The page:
While the Direct Debit Schemes build on this national, pre- direct debit model implemented in a large number of Member States today (the creditor-driven mandate flow), it is recognised that some Member States use an alternate pre- direct debit model. This alternate model is based on a "debtor-driven mandate flow" (the debtor is the payer - a consumer, for example). This means that the biller informs the payer's bank that the payer has requested to make payments by direct debit. The payer's bank then informs the payer and issues the actual mandate. In this model, the mandate stays with the payer's bank. When a biller presents a direct debit collection to the payer's bank, the payer's bank might choose to check the authorisation of the biller to collect payment based on the mandate. This model is used, for example, in Belgium, Portugal, Italy4 and France5 today.
The main difference between these two alternate direct debit models is in the expectation of the consumer. A consumer used to the debtor-driven mandate flow assumes that his bank verifies whether he has authorised a direct debit collection prior to debiting his account. Those consumers who are used to the creditor-driven mandate flow, by contrast, do not require such verification. As mentioned above, the vast majority of consumers in the European Union who make a direct debit payment today rely on the creditor-driven mandate flow; which is the model governing the Direct Debit Scheme. In fact, the ratio of direct debits based on the creditor-driven mandate flow to those made on the debtor-driven mandate flow is 3:1 (see endnotes 3 and 5 below).
To help in meeting the preferences of consumers living in countries currently using the debtor-driven mandate flow, however, the Scheme already includes various options which allow banks to offer services such as the verification of mandates by the payer's bank. For details on these options, refer to chapter 3 of the new publication " Direct Debit for Consumers - a convenient and secure way to make payments" (a link is included below).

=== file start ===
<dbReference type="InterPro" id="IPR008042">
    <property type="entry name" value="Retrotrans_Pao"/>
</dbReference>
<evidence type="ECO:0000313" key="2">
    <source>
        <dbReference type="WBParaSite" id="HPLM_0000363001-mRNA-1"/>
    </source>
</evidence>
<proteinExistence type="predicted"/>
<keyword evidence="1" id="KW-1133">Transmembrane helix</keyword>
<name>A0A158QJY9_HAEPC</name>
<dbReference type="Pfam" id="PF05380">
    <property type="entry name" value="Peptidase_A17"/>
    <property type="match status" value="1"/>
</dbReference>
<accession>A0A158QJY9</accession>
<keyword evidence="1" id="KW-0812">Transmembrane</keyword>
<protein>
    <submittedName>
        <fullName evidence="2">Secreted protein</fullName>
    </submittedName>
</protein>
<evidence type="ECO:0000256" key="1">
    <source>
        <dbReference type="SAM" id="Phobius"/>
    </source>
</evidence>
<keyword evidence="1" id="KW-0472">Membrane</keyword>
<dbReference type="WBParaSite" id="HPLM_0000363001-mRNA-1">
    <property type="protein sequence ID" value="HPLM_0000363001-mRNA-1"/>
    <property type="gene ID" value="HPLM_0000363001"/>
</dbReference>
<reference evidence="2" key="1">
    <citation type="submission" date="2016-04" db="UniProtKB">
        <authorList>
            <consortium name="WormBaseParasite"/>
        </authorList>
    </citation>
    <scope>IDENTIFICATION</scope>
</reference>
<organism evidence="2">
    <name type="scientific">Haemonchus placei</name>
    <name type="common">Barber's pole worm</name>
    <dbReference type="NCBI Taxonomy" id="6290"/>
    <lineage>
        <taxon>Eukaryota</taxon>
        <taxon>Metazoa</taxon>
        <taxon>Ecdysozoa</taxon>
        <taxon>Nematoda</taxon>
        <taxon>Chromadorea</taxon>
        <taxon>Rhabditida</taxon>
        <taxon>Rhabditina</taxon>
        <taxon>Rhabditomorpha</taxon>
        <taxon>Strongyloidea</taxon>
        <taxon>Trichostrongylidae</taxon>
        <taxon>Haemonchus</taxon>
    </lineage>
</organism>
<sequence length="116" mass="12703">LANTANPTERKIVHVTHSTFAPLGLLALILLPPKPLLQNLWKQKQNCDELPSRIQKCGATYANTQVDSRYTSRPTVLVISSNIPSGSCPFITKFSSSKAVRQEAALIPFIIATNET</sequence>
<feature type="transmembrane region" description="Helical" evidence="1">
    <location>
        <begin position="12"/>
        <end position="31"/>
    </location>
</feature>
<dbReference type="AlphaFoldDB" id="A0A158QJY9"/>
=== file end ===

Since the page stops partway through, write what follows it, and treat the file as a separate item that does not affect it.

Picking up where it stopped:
The optional "Advance Mandate Information (AMI)" feature included in the new and updated versions of the SDD Rulebooks allows the payer's bank to perform in advance those checks it would otherwise carry out with a first Direct Debit collection. The AMI feature also allows the payer's bank to develop Additional Optional Services (AOS) designed to validate mandate-related information including whether the payer authorised a direct debit collection. The optional AMI functionality is described in the new Annex IX to the SDD Rulebooks.
This feature will further increase consumer confidence in the SDD Schemes, particularly among those who currently use the "debtor-driven mandate flow" model.
SDD Schemes ensure complete consumer protection
Based on the information shared above, and armed with an understanding of the principles governing the SDD Schemes, consumers can be confident that SDD offers them complete protection:
- The SDD Schemes provide a payer's bank with numerous options to validate the authorisation of a direct debit collection, including the newly added 'AMI' functionality.
- As each SDD mandate is identifiable based on the "Unique Mandate Reference" and the "Creditor Identifier", each SDD collection can be traced back - immediately and unmistakably - to the biller. As a result, any biller collecting Direct Debits can be rapidly and unequivocally identified. Any gains based on a fraudulent direct debit collection would therefore not be sustainable. For these reasons, it is highly improbable that fraudulent individuals or businesses would choose Direct Debit as a vehicle for fraudulent actions.